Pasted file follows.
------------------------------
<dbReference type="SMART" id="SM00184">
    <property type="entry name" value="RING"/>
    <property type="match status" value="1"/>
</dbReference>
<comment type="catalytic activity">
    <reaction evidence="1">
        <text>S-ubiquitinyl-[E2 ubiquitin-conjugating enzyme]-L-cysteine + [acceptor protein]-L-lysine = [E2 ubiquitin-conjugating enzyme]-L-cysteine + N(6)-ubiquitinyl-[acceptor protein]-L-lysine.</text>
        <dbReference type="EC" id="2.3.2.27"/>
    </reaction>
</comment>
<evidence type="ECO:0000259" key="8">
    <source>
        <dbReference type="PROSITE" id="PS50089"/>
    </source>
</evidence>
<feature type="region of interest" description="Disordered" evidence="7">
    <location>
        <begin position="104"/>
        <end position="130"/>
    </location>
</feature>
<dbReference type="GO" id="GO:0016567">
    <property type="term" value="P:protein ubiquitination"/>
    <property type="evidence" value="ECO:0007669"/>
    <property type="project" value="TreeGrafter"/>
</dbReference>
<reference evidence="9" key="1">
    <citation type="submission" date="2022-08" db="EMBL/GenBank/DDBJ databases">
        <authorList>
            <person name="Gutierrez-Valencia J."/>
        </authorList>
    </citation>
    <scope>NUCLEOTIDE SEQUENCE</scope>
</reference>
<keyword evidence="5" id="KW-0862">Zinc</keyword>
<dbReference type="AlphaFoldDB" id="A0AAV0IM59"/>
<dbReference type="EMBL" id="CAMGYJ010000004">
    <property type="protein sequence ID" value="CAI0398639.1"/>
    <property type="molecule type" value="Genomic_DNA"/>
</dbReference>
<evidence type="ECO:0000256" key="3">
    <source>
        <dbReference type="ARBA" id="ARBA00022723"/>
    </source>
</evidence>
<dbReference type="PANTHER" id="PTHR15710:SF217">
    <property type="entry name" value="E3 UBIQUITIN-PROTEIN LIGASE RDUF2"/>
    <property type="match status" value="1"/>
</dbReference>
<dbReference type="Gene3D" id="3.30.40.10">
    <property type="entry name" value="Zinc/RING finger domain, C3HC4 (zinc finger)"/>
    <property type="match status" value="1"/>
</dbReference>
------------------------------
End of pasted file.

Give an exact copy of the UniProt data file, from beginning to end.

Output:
<dbReference type="SMART" id="SM00184">
    <property type="entry name" value="RING"/>
    <property type="match status" value="1"/>
</dbReference>
<comment type="catalytic activity">
    <reaction evidence="1">
        <text>S-ubiquitinyl-[E2 ubiquitin-conjugating enzyme]-L-cysteine + [acceptor protein]-L-lysine = [E2 ubiquitin-conjugating enzyme]-L-cysteine + N(6)-ubiquitinyl-[acceptor protein]-L-lysine.</text>
        <dbReference type="EC" id="2.3.2.27"/>
    </reaction>
</comment>
<evidence type="ECO:0000259" key="8">
    <source>
        <dbReference type="PROSITE" id="PS50089"/>
    </source>
</evidence>
<feature type="region of interest" description="Disordered" evidence="7">
    <location>
        <begin position="104"/>
        <end position="130"/>
    </location>
</feature>
<dbReference type="GO" id="GO:0016567">
    <property type="term" value="P:protein ubiquitination"/>
    <property type="evidence" value="ECO:0007669"/>
    <property type="project" value="TreeGrafter"/>
</dbReference>
<reference evidence="9" key="1">
    <citation type="submission" date="2022-08" db="EMBL/GenBank/DDBJ databases">
        <authorList>
            <person name="Gutierrez-Valencia J."/>
        </authorList>
    </citation>
    <scope>NUCLEOTIDE SEQUENCE</scope>
</reference>
<keyword evidence="5" id="KW-0862">Zinc</keyword>
<dbReference type="AlphaFoldDB" id="A0AAV0IM59"/>
<dbReference type="EMBL" id="CAMGYJ010000004">
    <property type="protein sequence ID" value="CAI0398639.1"/>
    <property type="molecule type" value="Genomic_DNA"/>
</dbReference>
<evidence type="ECO:0000256" key="3">
    <source>
        <dbReference type="ARBA" id="ARBA00022723"/>
    </source>
</evidence>
<dbReference type="PANTHER" id="PTHR15710:SF217">
    <property type="entry name" value="E3 UBIQUITIN-PROTEIN LIGASE RDUF2"/>
    <property type="match status" value="1"/>
</dbReference>
<dbReference type="Gene3D" id="3.30.40.10">
    <property type="entry name" value="Zinc/RING finger domain, C3HC4 (zinc finger)"/>
    <property type="match status" value="1"/>
</dbReference>